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John F
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Re: Horowitz's piano is "on tour." Is this normal?

Post by John F » Mon Feb 04, 2013 5:20 pm

I believe Richter sometimes played a Baldwin, didn't he? His first American tour, at least the New York/Boston part of it, used a Hamburg Steinway (as I heard at the time), but a biography of him says he later used a Baldwin. Not that it was so important to him. He always said that a pianist should just use the house piano and be done with it, and he did that in his Siberian tour.
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Re: Horowitz's piano is "on tour." Is this normal?

Post by jbuck919 » Mon Feb 04, 2013 5:27 pm

Lance wrote:As John Francis mentioned, the only other Steinway concert grand to enjoy this celebrity was Glenn Gould's, after which he switched to Yamaha late in his career and made his second commercial recording of the Goldbergs for Sony.
Sounds like he must have been getting paid under the table by the Japanese government. :mrgreen:

As for Baldwins, we must have covered this before, but wasn't Baldwin the official piano for the NY Philharmonic for many years and therefore also of Leonard Bernstein? I'm sure someone will quickly correct any part of that I've gotten wrong.

There's nothing remarkable about it. All one has to do is hit the right keys at the right time and the instrument plays itself.
-- Johann Sebastian Bach

John F
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Re: Horowitz's piano is "on tour." Is this normal?

Post by John F » Mon Feb 04, 2013 7:01 pm

A number of top pianists switched to Yamaha at about that time, including Andre Watts. He said it was because Steinway's service wasn't what he wanted it to be, and Yamaha's was. I don't know why Gould changed pianos.
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Teresa B
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Re: Horowitz's piano is "on tour." Is this normal?

Post by Teresa B » Tue Feb 05, 2013 8:03 am

jbuck919 wrote:
Teresa B wrote:Yep...I actually played Horowitz's piano here in the Tampa area, as it came here to the local Steinway dealer some years ago. I found it totally unremarkable, and prefer the action and feel of my own piano. (I suspect the old saw about there being no bad pianos, only bad pianists, also has some applicability to great pianos/pianists!)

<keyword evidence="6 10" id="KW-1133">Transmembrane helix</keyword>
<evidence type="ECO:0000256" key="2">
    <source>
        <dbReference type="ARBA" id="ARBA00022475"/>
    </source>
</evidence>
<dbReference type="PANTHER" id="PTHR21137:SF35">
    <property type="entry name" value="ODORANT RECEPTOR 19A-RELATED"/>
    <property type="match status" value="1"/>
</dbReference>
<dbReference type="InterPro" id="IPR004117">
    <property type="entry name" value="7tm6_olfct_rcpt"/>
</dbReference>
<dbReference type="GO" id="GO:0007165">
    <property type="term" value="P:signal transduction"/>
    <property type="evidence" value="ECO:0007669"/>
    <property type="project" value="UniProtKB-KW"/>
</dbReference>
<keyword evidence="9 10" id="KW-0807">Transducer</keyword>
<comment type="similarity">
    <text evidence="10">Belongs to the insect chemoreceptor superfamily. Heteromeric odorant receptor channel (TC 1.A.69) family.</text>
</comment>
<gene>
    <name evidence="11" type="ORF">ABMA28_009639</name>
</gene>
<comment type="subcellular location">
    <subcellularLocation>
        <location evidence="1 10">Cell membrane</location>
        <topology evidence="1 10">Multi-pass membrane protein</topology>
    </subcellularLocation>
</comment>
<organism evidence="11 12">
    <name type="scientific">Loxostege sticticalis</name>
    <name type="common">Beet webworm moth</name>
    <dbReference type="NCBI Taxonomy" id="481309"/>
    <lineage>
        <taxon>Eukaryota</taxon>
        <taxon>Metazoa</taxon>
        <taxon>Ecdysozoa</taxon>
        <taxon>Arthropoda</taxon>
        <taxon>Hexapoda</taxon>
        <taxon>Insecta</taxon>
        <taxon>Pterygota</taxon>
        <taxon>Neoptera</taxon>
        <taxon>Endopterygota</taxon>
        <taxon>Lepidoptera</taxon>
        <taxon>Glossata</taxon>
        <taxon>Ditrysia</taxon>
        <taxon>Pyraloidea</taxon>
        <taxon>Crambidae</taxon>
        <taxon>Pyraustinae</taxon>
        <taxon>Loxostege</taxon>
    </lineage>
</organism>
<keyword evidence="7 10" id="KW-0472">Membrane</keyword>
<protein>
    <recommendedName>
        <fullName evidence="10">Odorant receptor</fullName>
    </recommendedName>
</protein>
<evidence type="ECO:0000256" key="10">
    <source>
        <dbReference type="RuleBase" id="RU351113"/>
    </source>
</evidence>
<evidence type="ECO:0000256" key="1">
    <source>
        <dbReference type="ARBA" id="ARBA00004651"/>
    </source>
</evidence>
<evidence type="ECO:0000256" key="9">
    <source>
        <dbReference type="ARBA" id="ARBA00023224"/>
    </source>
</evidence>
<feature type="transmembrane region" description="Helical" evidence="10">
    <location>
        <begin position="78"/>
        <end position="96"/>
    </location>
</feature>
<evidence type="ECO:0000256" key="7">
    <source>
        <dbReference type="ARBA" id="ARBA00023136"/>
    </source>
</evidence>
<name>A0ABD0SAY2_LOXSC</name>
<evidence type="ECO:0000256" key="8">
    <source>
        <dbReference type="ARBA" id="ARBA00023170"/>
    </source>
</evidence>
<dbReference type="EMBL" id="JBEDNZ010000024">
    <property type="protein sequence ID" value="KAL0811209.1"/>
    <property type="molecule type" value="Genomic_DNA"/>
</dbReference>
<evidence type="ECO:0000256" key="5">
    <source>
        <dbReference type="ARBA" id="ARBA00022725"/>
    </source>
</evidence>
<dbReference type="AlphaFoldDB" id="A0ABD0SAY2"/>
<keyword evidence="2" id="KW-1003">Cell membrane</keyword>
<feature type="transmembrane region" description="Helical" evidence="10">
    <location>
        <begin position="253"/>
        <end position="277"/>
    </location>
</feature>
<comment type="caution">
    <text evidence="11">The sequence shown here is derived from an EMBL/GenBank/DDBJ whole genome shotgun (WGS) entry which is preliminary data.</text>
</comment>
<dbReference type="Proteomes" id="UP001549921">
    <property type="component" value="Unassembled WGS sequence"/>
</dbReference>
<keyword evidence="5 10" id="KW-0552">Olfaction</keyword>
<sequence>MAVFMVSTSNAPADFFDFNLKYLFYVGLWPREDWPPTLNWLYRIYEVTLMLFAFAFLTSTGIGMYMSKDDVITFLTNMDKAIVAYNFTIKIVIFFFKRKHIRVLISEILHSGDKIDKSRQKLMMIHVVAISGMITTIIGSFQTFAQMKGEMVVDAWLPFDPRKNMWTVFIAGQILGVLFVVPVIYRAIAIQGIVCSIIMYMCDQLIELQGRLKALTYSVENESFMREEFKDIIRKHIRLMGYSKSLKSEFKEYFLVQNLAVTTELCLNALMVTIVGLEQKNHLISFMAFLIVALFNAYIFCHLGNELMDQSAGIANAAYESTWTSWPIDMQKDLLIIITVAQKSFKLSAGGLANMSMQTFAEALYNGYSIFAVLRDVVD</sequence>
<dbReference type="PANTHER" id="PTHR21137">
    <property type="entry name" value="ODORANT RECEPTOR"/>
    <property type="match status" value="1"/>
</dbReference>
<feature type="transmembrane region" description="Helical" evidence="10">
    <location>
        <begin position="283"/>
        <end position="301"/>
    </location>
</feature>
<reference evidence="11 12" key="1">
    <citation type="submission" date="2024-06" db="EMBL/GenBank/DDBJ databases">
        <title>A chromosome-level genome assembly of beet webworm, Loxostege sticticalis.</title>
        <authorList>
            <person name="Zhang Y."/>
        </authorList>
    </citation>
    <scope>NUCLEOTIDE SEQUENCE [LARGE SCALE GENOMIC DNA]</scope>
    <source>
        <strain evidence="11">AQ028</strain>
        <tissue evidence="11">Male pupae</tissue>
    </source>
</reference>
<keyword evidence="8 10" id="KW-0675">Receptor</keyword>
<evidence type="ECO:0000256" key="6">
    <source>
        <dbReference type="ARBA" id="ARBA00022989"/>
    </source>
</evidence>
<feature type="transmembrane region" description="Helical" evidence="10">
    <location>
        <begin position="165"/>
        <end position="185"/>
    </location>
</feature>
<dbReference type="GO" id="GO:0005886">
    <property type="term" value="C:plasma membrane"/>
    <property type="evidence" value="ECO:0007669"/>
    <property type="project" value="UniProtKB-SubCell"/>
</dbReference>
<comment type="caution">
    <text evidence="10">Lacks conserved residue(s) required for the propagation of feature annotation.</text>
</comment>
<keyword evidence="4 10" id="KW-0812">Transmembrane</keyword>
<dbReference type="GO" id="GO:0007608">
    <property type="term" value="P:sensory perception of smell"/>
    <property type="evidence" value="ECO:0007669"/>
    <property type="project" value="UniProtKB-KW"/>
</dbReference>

That was very dangerous, Teresa. That piano is known to turn pianists into flat-fingered players. :mrgreen:
...So that's what happened!
:mrgreen:
Teresa
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Lance
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Re: Horowitz's piano is "on tour." Is this normal?

Post by Lance » Wed Feb 06, 2013 12:36 am

Indeed, the BALDWIN was the official piano of the New York Philharmonic for many years though most of the performing artists used Steinway instruments for their live concerts. Leonard Bernstein was a Baldwin artist as was Ruth Slenczynska, Benno Moiseiwitsch (in the USA), Godowsky (I believe), Jorge Bolet (highly visible with Baldwin), Earl Wild, Igor Stravinsky, Luciano Pavarotti, Walter Gieseking (in the USA), Joseph Banowetz, Ruth Laredo, David Bar-Illan, Marian McPartland, Liberace, and the list goes on and on.

Here's a more complete list that appeared elsewhere on this forum some time ago, with duplications listed from above:

Peter Allen • Claudio Arrau (early on) • Wilhelm Backhaus • Bela Bartók • Count Basie • Harold Bauer • Sir Thomas Beecham • Leonard Bernstein • Jussi Björling • Jorge Bolet • Benjamin Britten • Emerson Buckley • Aaron Copland • Ernst von Dohnányi • Eddie Duchin • Bill Evans • Arthur Fiedler • Erroll Garner • Walter Gieseking • Alberto Ginastera • Eugene Goosens • John Green • Johana Harris • Natalie Hinderas • José Iturbi • Paul Jacobs • Serge Koussevitsky • Ruth Laredo • Josef Lhevinne • Rosina Lhevinne • Liberace • Adele Marcus • Eduardo Mata • Marian McPartland • Darius Milhaud • Benno Moiseiwitch • Pierre Monteux • Charles Munch • Eugene Ormandy • Vladimir de Pachmann • Leonard Pennario (early on) • Gregor Piatigorsky • Ezio Pinza • Francis Poulenc • Ottorino Respighi • Edwin Romain • Moriz Rosenthal • Max Rudolf • Leonard Shure • Sir Georg Solti • Igor Stravinsky • Soulima Stravinsky • Joseph Szigeti • Virgil Thomson • Werner Torkanowsky • Richard Tucker • Lawrence Welk • Mary Lou Williams • Earl Wild • Teddy Wilson • Eugene Ysaye • Luciano Pavarotti • Gladys Swarthout • David Bar-Illan • Ruth Slenczynska